Headed for Higher Education Part 1
- John and Diane Wheeler Contributing Writers
- 2005 25 Mar
We adopted the classical model for homeschooling our five children a number of years ago for many reasons - the study of the good, the true, and the beautiful; the study and discussion of the Great Books; the chronological study of history; the study of classical languages; the gentle and flexible rigor of the model; and the application of a biblical worldview to all of our studies and to all of history, to name a few. Now our oldest is fourteen, and the reality of the college years is on the visible horizon! If God has put college in the future for our children, and it seems at this point that He has, then how can we be sure that we are preparing them for success? What qualities are important to colleges in their incoming students? What preparation is expected? What words of wisdom would they offer as we look into the process of college applications?
We sent these questions to representatives of five different colleges, and we got some very interesting answers. We received helpful responses from Dr. David Whalen, Dean of Faculty at Hillsdale College; Dr. David Noe, Assistant Professor of Classics at Patrick Henry College; Terry Stollar, Director of Admissions and Development at Gutenberg College; Dr. Roy Atwood, President of New St. Andrews College; and Rosemary Harty, Director of Communications at St. Johns College. Each school has a unique vision, varying expectations, and widely divergent views about faith and truth. But, there is much in the way of expectations and advice that they all have in common.
A Teachable Spirit and a Strong Work Ethic
At the top of the list of qualities they think are important for incoming freshmen is a teachable spirit and a willingness to work hard. Dr. Noe says, "We are looking for students who have a strong work ethic…a teachable disposition, one willing to take direction. A high opinion of oneself that is unwarranted is the greatest impediment to successful learning." Dr. Atwood writes, "We seek students who have a teachable spirit and know how to work hard with joy." Mr. Whalen wants students with "an intellectual hunger, a sincere desire to study for its own sake, not just jump through academic hoops. Students need to be alive to the wonder of the created order…." I love this; one of the things about classical Christian education is this delightful emphasis on the worship of a God of wonder, a God of order.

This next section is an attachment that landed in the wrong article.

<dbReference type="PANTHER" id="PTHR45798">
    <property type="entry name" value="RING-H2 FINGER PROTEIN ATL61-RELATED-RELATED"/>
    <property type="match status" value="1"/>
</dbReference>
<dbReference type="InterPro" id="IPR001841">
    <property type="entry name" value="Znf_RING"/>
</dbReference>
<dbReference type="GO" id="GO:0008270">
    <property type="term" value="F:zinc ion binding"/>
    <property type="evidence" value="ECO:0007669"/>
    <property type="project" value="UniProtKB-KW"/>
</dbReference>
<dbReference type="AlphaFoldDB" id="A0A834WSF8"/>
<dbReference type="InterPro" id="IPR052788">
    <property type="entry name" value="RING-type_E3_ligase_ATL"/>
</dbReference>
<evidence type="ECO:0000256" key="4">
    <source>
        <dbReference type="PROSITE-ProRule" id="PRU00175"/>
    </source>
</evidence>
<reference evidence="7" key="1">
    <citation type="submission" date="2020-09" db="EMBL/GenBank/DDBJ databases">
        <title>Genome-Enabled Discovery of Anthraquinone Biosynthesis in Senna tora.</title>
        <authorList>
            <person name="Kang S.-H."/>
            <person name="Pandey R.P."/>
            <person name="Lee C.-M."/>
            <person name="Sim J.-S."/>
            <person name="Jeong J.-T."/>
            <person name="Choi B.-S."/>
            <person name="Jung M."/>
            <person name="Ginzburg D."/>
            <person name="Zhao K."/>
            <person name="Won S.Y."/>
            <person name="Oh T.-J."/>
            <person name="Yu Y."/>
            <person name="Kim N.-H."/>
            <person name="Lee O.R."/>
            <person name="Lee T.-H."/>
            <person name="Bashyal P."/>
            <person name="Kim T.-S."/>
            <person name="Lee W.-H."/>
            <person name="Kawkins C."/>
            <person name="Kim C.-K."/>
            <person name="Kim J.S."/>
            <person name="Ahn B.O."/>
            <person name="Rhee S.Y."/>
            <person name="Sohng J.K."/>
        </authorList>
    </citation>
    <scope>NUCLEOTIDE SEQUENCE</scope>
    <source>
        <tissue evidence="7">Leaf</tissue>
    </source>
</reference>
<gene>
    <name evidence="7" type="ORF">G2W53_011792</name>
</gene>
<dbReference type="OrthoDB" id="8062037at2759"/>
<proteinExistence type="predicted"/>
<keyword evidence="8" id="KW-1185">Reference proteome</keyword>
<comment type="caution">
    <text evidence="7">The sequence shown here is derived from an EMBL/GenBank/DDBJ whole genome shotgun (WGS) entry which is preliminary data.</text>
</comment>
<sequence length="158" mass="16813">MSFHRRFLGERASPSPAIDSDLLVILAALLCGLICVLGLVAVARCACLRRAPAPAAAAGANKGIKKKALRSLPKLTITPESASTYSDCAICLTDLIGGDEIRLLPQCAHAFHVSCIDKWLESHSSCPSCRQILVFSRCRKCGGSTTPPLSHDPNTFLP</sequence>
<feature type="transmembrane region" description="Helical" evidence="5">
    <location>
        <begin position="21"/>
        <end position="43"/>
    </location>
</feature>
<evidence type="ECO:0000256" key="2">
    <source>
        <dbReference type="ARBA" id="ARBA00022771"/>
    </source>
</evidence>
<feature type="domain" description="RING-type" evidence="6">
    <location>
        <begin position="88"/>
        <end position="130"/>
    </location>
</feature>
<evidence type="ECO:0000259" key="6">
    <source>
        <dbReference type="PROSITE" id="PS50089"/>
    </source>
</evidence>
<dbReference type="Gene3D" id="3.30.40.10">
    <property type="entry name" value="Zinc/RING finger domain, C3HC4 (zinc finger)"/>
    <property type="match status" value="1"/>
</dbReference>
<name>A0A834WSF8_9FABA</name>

Reading, Writing, and Thinking about the Great Books
Also high on the list of what these schools expect is an interest in reading, discussing, and writing about ideas. All these schools will expect their students to be eager to read the great works and to write about them. At these colleges, students are not expected to sit back and watch the professor; instead, they are highly engaged in discussion, exploration, and discovery. St. Johns is an extreme example. Rosemary Harty writes that St. Johns students are "directors of their own education. Their teachers will be a hundred plus great books, from Plato and Aristotle to de Tocqueville, Twain and Einstein…. We call our faculty members 'tutors.' Their role is to be model learners."
It is a little different at Patrick Henry College. Students have a little less freedom but are still expected to be greatly engaged in writing and discussion of the Great Books. Dr. Noe writes, "The best preparation for succeeding at PHC is one in which the student does not shy away from difficult subjects, reads the Classics, and learns to write with precision and accuracy…. In addition, students should follow the advice of Pliny to read, not many works, but a few important works carefully. In other words, carefully reading Homer's Iliad and Odyssey, Herodotus' Histories, four or five of Plato's Dialogues, Virgil's Aeneid, and a few of Cicero's speeches is far better preparation than any one hundred titles, fiction or non-fiction, from the last fifty years."
At Gutenberg College, Terry Stollar says, "The best preparation…is to read voraciously and discuss good and great literature." Students have "an interactive education where they can read works and then talk about what they learned with others who long to do the same…Gutenberg offers a unique program that encourages them to learn and to ask deep-seated, scary questions without flinching. At Gutenberg, we feel Truth can stand up to tough scrutiny."
Goodness, Truth, and Beauty
Also common to these classical and Great Books schools is an expectation that students will have a keen interest in what is good, true, and beautiful. Mr. Whalen writes "…students should also have a well-cultivated and encouraged love of good, beautiful, and true things, so that their education does not become the mere acquisition of data or the mastery of information."
"Students should give careful attention to being well-rounded Christians who delight in truth, goodness and beauty, and not be myopic eggheads," according to Dr. Atwood.
[Editor's Note: Next week our writers will address how you can better prepare for your student's next level of education.]
John and Diane Wheeler live in beautiful El Dorado County, California where they home educate their five children. To contact them about this piece, please email [email protected].
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